Swimming has been shown to improve speech, coordination, social skills, self-esteem and cognitive processing for those with autism spectrum disorder.
Swimming might not be the first thing that comes to mind when looking for ways to cope with an autism spectrum disorder, but research suggests it can offer benefits.
Swim meets can be loud with bustling parents and a flurry of activity, but Dayton Edwards, a 16-year-old Indiana boy with autism, said those distractions disappear beneath the water’s surface.
Dayton, who was diagnosed with high-functioning autism, says swimming allows him to think and focus on his underwater form instead of worrying about test questions he missed.
It’s also a place where he finds solace.
Swimming has been shown to improve speech, coordination, social skills, self-esteem and cognitive processing for those with ASD, according to the Autism Spectrum Disorder Foundation.
Unlike sports and activities that require team coordination, swimmers become isolated beneath the water. For those with ASD, who can become overstimulated by noises and crowds, it can create a comfort zone, according to the organization.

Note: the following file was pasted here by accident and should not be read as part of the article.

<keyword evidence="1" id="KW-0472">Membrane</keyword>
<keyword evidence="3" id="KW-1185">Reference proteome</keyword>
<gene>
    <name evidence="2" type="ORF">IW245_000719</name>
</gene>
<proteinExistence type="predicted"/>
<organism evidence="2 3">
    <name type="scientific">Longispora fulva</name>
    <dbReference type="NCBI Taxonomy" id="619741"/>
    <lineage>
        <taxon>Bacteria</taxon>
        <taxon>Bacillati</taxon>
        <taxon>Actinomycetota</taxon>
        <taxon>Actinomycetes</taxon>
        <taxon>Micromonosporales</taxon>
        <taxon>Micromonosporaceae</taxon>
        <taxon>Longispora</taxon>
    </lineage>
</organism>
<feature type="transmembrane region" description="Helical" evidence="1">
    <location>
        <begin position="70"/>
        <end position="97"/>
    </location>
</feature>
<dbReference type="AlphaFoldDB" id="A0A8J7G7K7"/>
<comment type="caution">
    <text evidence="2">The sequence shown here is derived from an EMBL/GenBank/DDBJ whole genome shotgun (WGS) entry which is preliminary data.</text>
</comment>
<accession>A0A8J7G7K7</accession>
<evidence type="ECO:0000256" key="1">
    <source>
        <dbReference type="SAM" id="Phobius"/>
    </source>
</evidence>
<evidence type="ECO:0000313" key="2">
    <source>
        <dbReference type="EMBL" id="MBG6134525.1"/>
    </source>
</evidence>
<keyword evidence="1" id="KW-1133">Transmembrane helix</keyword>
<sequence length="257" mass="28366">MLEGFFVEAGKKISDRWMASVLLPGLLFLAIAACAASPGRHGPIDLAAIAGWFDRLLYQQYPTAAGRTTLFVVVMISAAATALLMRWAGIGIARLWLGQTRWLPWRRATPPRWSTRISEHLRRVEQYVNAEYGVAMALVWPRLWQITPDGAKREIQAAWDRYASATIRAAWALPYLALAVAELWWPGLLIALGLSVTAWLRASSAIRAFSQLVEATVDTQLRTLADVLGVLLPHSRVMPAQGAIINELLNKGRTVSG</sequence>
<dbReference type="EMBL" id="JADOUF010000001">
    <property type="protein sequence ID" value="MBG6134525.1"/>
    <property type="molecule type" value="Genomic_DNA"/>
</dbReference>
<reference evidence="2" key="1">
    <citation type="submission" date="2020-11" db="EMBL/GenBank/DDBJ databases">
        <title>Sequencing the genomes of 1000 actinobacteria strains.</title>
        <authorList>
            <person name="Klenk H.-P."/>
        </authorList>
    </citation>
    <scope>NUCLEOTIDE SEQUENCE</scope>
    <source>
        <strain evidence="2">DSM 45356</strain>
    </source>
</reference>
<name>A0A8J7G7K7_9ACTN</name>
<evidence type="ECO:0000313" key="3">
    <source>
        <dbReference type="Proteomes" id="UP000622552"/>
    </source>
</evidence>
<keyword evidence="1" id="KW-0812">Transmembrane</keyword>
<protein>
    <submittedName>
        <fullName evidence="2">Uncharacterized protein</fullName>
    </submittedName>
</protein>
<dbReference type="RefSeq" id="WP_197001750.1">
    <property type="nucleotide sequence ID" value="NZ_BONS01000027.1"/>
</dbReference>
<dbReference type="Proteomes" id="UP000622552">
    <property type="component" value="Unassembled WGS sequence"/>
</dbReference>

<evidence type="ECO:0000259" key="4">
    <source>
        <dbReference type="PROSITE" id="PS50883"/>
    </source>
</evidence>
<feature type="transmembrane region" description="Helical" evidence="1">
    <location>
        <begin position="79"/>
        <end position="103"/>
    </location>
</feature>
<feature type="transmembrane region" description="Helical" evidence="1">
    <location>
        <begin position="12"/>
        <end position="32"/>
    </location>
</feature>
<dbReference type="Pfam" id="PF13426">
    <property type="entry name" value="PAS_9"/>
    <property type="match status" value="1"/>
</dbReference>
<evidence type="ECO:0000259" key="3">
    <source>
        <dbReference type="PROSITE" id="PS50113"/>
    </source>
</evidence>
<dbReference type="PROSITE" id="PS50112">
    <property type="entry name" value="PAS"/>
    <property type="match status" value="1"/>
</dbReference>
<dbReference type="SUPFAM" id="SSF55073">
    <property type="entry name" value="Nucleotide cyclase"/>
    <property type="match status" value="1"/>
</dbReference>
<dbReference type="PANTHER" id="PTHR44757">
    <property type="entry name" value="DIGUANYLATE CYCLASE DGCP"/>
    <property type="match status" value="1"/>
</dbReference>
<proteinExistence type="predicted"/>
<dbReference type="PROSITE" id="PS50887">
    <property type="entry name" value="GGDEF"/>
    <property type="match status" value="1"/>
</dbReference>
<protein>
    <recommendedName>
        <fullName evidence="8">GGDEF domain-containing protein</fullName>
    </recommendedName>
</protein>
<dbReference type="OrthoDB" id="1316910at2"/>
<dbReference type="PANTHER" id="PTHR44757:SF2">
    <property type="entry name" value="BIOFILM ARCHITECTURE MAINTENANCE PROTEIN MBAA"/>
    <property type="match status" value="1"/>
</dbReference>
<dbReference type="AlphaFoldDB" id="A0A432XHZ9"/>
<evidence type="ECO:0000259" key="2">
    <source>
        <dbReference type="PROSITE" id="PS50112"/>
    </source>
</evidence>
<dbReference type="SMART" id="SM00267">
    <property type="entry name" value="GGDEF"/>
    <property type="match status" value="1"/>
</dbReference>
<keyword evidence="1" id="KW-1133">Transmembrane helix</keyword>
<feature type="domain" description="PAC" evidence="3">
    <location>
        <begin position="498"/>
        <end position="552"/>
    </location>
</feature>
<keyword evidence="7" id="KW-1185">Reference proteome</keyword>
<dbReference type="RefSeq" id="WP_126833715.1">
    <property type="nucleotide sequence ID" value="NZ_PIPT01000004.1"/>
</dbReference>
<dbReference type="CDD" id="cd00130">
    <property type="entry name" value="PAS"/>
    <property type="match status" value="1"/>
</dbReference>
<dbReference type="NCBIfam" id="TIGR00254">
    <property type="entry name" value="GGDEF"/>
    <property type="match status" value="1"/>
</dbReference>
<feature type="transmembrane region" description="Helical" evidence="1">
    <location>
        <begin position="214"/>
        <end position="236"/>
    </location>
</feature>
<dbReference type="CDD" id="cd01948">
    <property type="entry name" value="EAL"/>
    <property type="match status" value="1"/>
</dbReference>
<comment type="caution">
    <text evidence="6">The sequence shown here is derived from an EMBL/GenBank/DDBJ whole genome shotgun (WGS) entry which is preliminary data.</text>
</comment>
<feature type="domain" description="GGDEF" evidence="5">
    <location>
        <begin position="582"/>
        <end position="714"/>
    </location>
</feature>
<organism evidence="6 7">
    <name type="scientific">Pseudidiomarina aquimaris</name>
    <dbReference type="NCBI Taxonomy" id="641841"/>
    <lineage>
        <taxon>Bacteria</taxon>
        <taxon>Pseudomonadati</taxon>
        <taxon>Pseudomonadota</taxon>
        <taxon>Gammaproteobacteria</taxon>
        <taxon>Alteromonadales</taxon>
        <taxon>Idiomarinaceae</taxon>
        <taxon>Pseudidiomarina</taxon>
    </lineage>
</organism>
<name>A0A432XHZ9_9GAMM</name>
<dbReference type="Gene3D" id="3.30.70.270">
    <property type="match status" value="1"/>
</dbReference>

Learning to swim might also save the life of a child with autism.
According to a study by the University of Sciences in Philadelphia, drowning was cited as the leading cause of death among children with ASD.
Experts caution, however, that some people with ASD experience difficulties transferring the ability to swim from a controlled atmosphere like a swimming pool to other bodies of water such as lakes or ponds, according to Autism Awareness Australia.
Swimming can be dangerous at any level of skill, and supervision should always be exercised when children are around water.
For more, click on the link to read how swimming deeply affected and changed the life of Dayton Edward, a teenager with high-functioning autism, obsessive-compulsive disorder, attention deficit hyperactivity disorder and oppositional defiance disorder.Read More